Practice your form

Coding challenges for scientists and engineers

Matt Hall


February 26, 2024

Years ago, I learned karate. I never really got into the sparring side of the sport and eventually stopped, but I loved the mindful practice involved in one aspect of it: kata, or 形. The word means ‘form’, and the focus is on quality, not speed, power, or quantity. I spent hours in a squash court at the YMCA in Calgary, learning the elements of karate, one move at a time, very slowly.

Later, teaching Python classes and enjoying the Advent of Code challenges every December, I made some ‘mindful practice’ exercises for my students, mostly geoscientists and engineers. I called them kata.

形 Check out the kata.

Lots to choose from

Today there are 13 challenges, some of them more ‘geo’ than others. Here are some of them:

  • sequence — Analyse a sequence of rocks to find patterns. Good first problem.
  • wireline — Automatically detect bed boundaries in a density log.
  • sample-names — Ah, the realities of data-loading!
  • prospecting — Combine information from several map layers.
  • photomicrograph — An introduction to image processing and analysis.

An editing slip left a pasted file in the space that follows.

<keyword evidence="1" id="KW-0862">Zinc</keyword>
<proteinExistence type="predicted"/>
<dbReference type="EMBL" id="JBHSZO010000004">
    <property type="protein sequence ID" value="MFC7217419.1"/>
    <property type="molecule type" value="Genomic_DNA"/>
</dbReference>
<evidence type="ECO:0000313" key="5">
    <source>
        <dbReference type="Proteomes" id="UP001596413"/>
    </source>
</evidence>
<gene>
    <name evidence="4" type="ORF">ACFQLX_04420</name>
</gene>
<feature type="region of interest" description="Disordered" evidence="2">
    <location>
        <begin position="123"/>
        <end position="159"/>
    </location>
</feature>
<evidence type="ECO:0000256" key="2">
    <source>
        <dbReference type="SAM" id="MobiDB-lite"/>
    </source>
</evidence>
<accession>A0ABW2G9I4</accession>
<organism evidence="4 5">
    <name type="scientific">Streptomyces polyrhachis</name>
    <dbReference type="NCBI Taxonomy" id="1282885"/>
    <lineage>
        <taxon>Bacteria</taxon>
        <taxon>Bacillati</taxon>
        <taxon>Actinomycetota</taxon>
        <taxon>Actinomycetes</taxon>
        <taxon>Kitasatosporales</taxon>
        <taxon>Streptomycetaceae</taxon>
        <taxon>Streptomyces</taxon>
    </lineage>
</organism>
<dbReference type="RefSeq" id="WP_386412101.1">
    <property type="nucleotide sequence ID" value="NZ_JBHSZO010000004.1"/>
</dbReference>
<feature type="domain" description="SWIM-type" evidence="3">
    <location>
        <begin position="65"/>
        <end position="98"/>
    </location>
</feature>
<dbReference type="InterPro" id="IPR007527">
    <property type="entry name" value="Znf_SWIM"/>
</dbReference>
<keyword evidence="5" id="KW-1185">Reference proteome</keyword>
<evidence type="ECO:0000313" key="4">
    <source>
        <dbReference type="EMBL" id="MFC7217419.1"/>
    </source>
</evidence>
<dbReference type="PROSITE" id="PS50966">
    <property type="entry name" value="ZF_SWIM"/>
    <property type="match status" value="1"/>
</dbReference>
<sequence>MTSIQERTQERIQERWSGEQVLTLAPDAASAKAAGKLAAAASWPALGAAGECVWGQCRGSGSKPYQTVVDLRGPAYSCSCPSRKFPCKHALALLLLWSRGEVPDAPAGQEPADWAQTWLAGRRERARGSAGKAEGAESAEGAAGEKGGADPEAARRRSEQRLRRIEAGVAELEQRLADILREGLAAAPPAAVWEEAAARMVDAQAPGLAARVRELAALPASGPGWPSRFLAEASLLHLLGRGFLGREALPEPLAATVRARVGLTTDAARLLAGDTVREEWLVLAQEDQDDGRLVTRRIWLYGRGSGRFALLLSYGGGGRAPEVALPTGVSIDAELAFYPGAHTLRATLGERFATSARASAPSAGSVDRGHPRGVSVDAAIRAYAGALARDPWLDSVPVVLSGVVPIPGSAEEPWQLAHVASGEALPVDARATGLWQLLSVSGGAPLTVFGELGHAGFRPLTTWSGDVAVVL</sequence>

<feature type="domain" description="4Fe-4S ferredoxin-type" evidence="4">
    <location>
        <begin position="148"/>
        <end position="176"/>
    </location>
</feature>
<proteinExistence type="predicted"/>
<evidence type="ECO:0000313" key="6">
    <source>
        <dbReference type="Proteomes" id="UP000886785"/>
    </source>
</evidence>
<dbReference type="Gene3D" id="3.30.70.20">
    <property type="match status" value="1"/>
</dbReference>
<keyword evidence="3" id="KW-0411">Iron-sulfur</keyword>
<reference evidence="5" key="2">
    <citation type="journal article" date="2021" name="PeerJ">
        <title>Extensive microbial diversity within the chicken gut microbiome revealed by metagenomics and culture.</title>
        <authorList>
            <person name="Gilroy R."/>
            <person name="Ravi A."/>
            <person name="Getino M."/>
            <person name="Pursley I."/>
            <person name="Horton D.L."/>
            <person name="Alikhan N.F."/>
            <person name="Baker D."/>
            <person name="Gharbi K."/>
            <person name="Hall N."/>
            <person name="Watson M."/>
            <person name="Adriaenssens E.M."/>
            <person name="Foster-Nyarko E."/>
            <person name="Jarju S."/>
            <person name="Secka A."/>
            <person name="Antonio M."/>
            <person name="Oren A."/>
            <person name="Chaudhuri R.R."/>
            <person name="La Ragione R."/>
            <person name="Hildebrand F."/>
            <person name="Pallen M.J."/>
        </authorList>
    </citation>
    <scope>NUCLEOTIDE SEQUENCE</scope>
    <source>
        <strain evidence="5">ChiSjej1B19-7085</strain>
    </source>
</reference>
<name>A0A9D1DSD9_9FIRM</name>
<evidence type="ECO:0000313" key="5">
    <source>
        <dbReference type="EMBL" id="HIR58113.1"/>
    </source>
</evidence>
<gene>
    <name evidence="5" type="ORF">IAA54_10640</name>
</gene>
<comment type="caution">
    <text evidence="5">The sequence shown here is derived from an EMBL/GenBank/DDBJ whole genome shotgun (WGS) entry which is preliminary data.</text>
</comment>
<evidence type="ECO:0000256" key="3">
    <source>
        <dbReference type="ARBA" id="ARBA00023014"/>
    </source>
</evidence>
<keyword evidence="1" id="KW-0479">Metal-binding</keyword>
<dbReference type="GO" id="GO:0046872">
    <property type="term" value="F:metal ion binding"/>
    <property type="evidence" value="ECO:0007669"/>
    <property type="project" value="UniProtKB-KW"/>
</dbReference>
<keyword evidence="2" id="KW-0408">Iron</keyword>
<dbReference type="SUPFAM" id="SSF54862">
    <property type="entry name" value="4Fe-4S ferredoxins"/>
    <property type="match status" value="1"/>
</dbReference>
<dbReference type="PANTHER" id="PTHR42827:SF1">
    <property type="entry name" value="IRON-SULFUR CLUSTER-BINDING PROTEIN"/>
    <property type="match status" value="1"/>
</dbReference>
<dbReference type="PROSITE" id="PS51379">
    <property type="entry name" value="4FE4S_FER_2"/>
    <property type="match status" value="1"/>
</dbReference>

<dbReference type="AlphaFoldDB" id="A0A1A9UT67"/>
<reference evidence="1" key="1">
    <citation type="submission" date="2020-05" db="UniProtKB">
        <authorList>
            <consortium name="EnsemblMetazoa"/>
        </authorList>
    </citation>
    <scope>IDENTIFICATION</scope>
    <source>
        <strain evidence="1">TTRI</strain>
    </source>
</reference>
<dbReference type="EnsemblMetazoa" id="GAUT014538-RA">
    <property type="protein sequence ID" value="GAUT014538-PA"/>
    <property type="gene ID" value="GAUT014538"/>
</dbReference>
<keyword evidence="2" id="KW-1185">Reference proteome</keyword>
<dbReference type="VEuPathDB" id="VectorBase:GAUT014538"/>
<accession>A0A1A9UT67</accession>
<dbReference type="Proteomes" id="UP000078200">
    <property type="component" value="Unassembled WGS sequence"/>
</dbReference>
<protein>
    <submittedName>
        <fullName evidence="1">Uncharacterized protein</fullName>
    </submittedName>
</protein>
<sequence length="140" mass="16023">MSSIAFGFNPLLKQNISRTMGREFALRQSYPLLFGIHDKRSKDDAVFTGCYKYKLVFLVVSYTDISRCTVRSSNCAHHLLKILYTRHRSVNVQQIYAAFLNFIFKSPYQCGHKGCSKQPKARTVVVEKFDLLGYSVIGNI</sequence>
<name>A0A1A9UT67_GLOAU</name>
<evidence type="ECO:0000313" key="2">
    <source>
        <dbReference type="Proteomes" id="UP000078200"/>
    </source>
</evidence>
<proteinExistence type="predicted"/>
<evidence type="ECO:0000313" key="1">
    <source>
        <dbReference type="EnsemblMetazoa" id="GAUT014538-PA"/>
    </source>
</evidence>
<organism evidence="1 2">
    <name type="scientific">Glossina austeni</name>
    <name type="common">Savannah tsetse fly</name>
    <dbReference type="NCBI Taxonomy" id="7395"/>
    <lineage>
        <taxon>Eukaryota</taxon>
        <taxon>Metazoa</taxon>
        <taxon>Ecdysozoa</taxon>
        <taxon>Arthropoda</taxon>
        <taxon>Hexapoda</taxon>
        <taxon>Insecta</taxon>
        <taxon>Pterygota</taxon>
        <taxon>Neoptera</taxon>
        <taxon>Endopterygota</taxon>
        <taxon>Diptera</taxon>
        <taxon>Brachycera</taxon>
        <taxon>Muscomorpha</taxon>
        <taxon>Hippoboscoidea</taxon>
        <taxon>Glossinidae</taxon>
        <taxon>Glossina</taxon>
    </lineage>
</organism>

• regression — A single-variable machine learning regression problem.

One slightly funky aspect of the challenges is that you have to interact with a web API to play, making HTTP GET requests to read your data and submit your answers. The server will tell you if you got the question right or not.

💡 If you want to try one, this Google Colab notebook will help you get started. Or read on for some tips…

Getting started

To get started, you don’t need an account or anything, the server doesn’t know who you are. Just think up a random-ish key and use that to identify yourself (so the server can match your answer to the data you received).

As a quick example, here’s how you can get the data for the first challenge, called sequence:

import requests

uri = ''

params = {
    'key': 'honey badger'  # Choose a unique-ish key.

r = requests.get(url, params)

Now r.text holds a long text string with your input data.

To send an answer, update the params dictionary with the question number and your answer:

params.update({'question': 1, 'answer': 42})
r = requests.get(url, params)

The server will tell you how you did. In this case: Incorrect. Your answer is too low.

If you get stuck on a question, you can ask the server for a clue by sending a question number but no answer:

params = {
    'key': 'honey badger',
    'question': 1,
r = requests.get(url, params)

If you decide to give it a go, then good luck and have fun! And if you fancy trying to write a challenge — a challenge in itself! — then check out the kata-dev repo.